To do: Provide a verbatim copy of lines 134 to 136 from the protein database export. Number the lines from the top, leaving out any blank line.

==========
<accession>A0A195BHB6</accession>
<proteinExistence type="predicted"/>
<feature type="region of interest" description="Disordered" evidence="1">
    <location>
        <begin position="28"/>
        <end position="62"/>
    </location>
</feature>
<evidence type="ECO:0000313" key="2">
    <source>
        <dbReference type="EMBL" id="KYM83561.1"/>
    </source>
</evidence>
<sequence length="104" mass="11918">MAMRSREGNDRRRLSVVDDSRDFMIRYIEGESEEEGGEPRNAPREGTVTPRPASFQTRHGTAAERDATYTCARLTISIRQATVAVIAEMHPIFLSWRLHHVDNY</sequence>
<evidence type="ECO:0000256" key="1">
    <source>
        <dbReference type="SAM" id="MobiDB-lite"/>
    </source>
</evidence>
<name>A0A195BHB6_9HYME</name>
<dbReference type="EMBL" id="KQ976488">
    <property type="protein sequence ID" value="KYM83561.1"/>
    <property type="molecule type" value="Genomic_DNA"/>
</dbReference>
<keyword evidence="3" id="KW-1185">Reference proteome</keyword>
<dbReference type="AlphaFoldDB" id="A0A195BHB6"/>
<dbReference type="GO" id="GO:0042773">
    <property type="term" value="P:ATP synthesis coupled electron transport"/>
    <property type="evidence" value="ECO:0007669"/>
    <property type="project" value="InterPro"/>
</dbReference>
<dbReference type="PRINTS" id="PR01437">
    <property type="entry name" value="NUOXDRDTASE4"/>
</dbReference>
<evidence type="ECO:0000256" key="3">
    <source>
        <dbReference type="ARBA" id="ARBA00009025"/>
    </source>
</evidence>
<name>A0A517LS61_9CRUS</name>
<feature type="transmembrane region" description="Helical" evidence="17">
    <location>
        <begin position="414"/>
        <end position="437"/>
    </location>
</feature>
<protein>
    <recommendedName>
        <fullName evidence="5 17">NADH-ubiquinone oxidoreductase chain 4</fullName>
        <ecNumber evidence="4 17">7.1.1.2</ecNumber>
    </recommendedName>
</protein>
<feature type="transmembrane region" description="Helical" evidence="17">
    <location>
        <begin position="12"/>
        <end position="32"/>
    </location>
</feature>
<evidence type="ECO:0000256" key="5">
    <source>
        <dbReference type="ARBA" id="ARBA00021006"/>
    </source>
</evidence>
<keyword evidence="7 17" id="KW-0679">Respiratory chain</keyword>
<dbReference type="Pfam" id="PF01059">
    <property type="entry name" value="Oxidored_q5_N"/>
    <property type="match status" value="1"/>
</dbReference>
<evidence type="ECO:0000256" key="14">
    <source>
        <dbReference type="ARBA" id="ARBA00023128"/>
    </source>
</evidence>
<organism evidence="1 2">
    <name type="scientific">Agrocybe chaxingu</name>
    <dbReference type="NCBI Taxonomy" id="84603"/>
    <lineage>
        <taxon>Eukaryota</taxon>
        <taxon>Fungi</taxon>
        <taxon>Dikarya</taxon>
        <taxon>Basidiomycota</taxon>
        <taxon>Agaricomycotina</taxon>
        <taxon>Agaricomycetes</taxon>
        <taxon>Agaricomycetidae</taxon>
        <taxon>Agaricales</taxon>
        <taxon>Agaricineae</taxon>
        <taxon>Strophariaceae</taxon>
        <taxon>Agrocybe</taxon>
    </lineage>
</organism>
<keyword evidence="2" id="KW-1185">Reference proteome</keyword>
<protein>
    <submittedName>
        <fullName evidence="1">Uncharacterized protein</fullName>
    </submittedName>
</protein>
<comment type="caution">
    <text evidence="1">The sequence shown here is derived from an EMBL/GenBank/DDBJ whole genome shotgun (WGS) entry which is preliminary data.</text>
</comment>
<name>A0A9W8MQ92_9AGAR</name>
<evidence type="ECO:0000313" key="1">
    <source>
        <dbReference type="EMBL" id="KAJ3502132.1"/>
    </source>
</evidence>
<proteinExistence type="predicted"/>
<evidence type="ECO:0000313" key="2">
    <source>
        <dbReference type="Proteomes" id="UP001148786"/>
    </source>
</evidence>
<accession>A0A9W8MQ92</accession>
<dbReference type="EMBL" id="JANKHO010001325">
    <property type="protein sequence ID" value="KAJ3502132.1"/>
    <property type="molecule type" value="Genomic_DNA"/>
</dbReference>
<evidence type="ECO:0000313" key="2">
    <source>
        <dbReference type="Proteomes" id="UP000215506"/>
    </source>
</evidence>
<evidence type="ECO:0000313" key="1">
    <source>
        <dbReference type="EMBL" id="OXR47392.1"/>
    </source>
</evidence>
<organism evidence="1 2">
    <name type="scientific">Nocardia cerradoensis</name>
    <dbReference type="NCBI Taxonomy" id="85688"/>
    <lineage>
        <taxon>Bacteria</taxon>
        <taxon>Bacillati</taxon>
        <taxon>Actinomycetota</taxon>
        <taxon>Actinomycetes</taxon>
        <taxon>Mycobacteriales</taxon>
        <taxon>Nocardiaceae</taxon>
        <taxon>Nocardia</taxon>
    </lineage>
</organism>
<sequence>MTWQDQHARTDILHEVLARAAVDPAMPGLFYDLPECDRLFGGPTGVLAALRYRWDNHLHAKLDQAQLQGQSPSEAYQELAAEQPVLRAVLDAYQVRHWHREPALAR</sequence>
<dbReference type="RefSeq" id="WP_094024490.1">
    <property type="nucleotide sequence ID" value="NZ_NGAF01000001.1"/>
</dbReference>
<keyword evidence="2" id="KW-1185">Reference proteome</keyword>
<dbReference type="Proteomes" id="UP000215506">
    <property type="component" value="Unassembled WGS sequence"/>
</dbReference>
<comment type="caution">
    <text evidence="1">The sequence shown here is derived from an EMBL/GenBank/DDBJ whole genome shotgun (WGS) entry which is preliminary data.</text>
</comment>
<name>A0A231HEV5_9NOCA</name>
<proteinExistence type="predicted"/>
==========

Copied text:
        <taxon>Actinomycetes</taxon>
        <taxon>Mycobacteriales</taxon>
        <taxon>Nocardiaceae</taxon>